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H.F. Holbrook-Henry Brewster Corporation, 1927-1928; Bridgeport, Connecticut
Associated Builders
Holbrook Co.; Brewster & Co.

Henry Brewster III, a member of New England’s Brewster coachbuilding family, was born on April 30, 1891 in Paris, Île-de-France, France to Henry Draper and Elise (Mayer) Brewster. His grandfather Henry and great uncle James B. Brewster were the sons of James Brewster, the founder of the world’s most famous coachbuilding family. For close to 200 years, the Brewster name has been associated with the finest carriages and automobile bodies that money could buy. There were over a half-dozen different firms with Brewster in their title, and they were all related in one way or another to James Brewster, a Connecticut native whose roots went deep into American history.

Our subject’s uncle, William Brewster, headed Brewster & Co. during the teens and twenties and taught his nephew the family business. In 1925 Henry Brewster III took a position as designer with Charles Schutte, a highly-regarded automobile body builder who operated a Manhattan branch at West End Ave. and a manufacturing plant in Lancaster, Pennsylvania.

In 1927 Brewster and Harry F. Holbrook, the founder and former owner of Holbrook Co., announced the formation of the H. F. Holbrook-Henry Brewster Corporation. The new firm would produce high-end cus­tom bodies in the former Blue Ribbon Body Co. plant located in Bridgeport, Connecticut. Holbrook served as the firm’s salesman while Brewster, who had some experience in the business, served as designer and body engineer. They built a striking Mercedes-Benz Town Car that appeared on the Mercedes-Benz stand at that fall’s New York Auto Salon and are also known to have bodied a Bugatti.

Both the Holbrook Co. and Brewster & Co. strongly objected to the new firm’s presence at the Salon as they felt it created unnecessary confusion with their existing clients. An illustration of a "Holbrook-Brewster" Mercedes-Benz All-Weather Cabriolet appeared in the November 1927 issue of Spur magazine (an equestrian magazine published by Country Life). It was a beautiful vehicle was painted black and yellow and featured a buffed aluminum hood with tan broadcloth upholstery. 1927 was not the best time to be entering the coachbuilding business (see Waterhouse & Co.) and the new firm failed to attract enough orders to stay solvent. Only 8-10 custom bodies emerged from the Bridgeport plant in their first year although they had some success with their well-built funeral coaches. By the end of 1928, the H.F. Holbrook-Henry Brewster Corp. had closed its doors for good.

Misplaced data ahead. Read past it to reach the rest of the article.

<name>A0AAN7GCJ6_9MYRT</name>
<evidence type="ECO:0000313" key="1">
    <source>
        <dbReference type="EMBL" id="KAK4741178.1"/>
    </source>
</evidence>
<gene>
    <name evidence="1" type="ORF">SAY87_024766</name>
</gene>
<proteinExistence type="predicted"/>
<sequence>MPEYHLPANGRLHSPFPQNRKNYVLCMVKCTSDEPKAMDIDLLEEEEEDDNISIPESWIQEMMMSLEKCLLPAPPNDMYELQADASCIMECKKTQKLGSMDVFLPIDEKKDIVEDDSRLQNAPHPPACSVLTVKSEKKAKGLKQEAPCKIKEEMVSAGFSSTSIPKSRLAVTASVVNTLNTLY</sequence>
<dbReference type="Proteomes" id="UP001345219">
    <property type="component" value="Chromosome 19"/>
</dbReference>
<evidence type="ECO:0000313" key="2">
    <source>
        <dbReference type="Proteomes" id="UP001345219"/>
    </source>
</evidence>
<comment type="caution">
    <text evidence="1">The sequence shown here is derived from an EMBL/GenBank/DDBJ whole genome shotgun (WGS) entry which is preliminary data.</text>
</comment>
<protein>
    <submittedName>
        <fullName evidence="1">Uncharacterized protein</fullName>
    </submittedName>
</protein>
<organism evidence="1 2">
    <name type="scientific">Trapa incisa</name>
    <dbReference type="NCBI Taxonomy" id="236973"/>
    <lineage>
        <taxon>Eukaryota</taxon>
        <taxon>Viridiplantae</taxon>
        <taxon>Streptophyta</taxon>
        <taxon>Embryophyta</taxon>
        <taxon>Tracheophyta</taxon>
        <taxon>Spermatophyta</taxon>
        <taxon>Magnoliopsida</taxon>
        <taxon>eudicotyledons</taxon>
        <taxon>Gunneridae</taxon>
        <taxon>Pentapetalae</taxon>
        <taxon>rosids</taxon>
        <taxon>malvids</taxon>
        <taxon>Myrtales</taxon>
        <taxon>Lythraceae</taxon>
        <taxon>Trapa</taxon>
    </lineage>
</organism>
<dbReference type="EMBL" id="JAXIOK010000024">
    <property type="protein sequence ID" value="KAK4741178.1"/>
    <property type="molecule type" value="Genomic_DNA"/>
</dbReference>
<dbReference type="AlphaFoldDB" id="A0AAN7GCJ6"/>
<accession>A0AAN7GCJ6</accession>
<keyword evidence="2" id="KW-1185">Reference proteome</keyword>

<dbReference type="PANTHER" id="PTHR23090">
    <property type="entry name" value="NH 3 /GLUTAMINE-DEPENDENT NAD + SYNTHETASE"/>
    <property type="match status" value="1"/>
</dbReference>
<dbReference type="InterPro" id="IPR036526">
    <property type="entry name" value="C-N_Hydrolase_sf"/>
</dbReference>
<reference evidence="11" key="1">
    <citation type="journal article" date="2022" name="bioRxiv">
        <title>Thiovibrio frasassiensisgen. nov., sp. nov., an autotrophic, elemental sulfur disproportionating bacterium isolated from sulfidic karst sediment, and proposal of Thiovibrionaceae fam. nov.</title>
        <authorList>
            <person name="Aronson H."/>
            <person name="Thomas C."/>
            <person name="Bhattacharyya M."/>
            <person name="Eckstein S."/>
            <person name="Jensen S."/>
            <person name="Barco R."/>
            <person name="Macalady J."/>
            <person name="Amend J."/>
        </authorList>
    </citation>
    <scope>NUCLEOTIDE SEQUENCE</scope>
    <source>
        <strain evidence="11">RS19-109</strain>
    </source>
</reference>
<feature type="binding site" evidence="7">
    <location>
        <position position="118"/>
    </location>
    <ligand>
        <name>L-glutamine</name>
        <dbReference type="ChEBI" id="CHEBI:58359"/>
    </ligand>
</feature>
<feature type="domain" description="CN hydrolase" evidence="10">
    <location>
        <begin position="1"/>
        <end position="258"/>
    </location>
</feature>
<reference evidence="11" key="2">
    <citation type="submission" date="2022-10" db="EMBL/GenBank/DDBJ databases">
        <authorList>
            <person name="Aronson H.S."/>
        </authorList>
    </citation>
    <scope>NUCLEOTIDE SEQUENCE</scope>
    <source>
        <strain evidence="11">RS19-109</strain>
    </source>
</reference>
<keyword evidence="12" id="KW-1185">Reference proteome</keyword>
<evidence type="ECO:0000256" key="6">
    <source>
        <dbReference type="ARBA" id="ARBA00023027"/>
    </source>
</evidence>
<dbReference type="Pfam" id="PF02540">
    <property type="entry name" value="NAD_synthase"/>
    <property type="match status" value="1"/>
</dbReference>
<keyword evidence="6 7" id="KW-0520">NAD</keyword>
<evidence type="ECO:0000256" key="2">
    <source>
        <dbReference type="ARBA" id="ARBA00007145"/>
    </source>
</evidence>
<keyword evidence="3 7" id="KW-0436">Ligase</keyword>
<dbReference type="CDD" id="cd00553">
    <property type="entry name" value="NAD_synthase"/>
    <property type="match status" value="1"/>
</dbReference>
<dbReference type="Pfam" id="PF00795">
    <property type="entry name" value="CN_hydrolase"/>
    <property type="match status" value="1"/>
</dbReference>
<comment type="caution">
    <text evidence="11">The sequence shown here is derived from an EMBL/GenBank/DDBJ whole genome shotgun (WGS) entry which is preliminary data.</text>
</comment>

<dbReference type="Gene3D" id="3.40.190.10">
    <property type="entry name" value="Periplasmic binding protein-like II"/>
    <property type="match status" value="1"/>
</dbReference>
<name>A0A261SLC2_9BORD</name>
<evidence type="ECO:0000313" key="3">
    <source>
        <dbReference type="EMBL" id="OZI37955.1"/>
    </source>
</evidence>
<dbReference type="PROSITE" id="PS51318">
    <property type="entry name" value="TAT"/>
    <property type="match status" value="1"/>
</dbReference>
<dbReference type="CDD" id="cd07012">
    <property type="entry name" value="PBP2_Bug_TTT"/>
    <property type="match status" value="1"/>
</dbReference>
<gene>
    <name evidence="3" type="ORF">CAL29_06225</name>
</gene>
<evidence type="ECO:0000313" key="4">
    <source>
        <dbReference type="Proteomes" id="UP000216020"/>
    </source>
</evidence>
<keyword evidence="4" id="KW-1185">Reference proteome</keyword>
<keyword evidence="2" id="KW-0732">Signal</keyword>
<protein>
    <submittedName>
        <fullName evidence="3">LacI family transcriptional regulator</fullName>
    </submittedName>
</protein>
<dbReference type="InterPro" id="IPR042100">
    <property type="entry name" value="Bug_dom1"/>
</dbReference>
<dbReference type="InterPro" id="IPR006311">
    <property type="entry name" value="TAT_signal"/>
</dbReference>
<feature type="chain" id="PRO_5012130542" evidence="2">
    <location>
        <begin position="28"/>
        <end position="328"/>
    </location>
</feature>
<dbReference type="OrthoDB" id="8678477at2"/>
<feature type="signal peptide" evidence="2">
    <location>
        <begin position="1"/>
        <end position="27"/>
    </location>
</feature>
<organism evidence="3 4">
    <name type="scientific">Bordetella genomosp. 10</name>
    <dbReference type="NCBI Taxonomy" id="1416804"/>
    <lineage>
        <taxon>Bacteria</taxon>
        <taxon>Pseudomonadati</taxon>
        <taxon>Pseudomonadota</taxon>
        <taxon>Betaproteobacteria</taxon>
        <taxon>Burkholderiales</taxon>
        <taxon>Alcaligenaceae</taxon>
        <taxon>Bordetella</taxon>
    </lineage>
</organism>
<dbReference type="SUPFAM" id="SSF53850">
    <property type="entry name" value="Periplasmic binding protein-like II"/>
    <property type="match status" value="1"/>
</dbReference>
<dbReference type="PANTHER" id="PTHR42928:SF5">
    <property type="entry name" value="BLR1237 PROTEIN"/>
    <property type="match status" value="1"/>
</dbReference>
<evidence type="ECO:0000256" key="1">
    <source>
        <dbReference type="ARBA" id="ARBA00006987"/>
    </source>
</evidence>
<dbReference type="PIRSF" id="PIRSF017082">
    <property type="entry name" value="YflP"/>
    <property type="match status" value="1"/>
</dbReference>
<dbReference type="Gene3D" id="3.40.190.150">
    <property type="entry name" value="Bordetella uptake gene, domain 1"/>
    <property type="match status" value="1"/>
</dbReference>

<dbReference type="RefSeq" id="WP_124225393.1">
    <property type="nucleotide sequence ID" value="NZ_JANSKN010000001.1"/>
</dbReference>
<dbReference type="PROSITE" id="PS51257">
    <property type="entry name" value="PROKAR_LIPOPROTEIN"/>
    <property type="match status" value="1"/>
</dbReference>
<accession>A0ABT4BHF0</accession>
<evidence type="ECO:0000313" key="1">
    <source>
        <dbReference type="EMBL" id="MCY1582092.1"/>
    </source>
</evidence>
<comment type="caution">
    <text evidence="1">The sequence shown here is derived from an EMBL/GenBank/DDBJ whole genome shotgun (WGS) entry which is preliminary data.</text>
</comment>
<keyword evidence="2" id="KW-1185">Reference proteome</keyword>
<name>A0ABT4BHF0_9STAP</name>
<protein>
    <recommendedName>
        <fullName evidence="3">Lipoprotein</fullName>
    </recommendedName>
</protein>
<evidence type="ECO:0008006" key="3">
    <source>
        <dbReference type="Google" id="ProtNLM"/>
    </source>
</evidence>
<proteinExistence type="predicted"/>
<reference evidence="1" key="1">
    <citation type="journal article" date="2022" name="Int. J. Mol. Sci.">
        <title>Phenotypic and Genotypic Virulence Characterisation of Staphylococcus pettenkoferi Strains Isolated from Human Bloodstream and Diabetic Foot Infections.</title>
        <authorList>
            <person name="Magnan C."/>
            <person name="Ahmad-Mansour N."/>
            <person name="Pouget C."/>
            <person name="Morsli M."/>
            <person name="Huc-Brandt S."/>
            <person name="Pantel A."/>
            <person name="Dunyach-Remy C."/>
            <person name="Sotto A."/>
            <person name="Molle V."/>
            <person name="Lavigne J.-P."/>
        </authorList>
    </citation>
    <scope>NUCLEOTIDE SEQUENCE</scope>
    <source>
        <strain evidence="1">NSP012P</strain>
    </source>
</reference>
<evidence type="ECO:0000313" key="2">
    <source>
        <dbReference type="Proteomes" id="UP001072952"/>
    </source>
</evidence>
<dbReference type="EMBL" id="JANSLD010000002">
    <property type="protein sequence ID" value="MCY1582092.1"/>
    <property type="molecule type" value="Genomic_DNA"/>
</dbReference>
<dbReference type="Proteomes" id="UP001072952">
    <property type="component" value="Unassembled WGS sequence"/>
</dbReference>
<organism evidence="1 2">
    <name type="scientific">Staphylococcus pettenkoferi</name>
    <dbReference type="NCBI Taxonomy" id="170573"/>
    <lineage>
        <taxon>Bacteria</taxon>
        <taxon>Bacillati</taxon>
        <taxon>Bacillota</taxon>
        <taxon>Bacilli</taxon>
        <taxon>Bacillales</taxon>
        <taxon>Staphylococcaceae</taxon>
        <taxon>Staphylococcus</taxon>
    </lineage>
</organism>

The 1930 US census lists him in Bridgeport, Conn., his occupation, designer for a motor co. It also notes a substantial age discrepancy between Henry (38yo) and his wife Rose Bomberger (60yo) Brewster. His listings in the Bridgeport directories (at 344 Brewster St.) give his occupation as designer for automobile co. and consulting engineer. The 1940 US Census lists him in Allentown, Pa. as a draftsman for a Truck Corp. (Mack) – his wife Rose remains listed in Bridgeport at the time.

Brewster passed away on September 2, 1943.

Many years later coachbuilding authority Hugo Pfau asked Holbrook about the Brewster partnership and his activities during the First World War. Holbrook replied that he had gone back to England, his native country, to serve with the Royal Air Force during the war. The Brewster partnership was still fresh in his mind and he wouldn’t elaborate on the details.

© 2004 Mark Theobald -






Hugo Pfau - Holbrook & Company - Cars & Parts August 1972

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